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The Anti-Combines Laws & Merger Types

19 Aug

the anti-combined laws in economics
   The main importance of anti-combined policy (antimonopoly policy) is ideas to prevent industrial concentration or monopolization, to achieve locative efficiency and to promote competition. Even if many economists say that these are the main aims of this policy some of them may argue that anti-combined policies aren’t so effective and their goals aren’t always achieved.
   The main important anti-monopolistic idea is that they produce less output and charge higher prices than firms from competitive market system. In pure competition firms produce output quantity where P=MC. This equation is so important because P represents benefit that society gains from extra unit of output, while MC is the cost that society is ready to pay for that extra unit. When this equation occurs (P=MC) society doesn’t gain any higher total benefit by producing one more or one less unit of output. However, a monopolist doesn’t maximize profit by equating marginal benefit (not price) with marginal cost.  In this case, there is an under allocation of resources to this monopolized products, so that economic well-being of society is less than it would be with greater competition.
   It is said that in nineteenth century the market forces in monopolized industries don’t provide sufficient control over prices to protect consumers, achieve locative efficiency and get a fair competition. So there were two methods by which a government could control these market forces:

  • Regulatory agencies: In the markets where products or producing technology creates a natural monopoly, the government organizes public regulatory agencies that control economic behavior.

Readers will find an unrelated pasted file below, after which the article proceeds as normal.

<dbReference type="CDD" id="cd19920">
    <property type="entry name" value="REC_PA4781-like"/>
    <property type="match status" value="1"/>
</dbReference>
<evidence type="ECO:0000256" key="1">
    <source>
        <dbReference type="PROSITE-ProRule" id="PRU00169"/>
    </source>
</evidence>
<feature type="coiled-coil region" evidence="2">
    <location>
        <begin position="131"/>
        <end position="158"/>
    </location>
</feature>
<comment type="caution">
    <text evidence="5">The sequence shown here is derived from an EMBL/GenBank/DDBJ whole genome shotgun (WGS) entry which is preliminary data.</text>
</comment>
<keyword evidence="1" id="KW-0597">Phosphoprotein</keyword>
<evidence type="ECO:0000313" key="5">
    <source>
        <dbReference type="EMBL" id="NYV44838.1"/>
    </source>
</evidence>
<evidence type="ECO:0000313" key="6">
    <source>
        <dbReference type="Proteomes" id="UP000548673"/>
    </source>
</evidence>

• Anti-combined laws: in some kinds of market systems this control took form of anti-combined or anti-monopoly legislation that prevents the growth and development of a monopoly.

Anti-combined legislation depends on corporate size and concentration. That’s why it’s important to examine all merger types.

Merger Types
   There are three basic merger types. Let’s examine and describe them carefully bellow:

  1. A horizontal merger represents a merger between competitors that sell similar products in the market.
  2. A vertical merger is a merger between some firms at different stages of production process.  An example can be a merger between a firm that produces glass and another that produces plastic so that they may create windows that are sound-proof. Another example is that Pepsi, which is a supplier of soft drinks, and Pizza Hut, so that they supply food and drinks for these fast-food firms.
  3. A conglomerate merger may be defined as any merger that isn’t horizontal or vertical; it is a combination of firms in different industries or firms that operate in different geographical areas. This type of merger can extent the line of goods sold or combines some unrelated companies. An example of conglomerate merger is a union between Pizza Hut and some vehicle producing firms.

merger types

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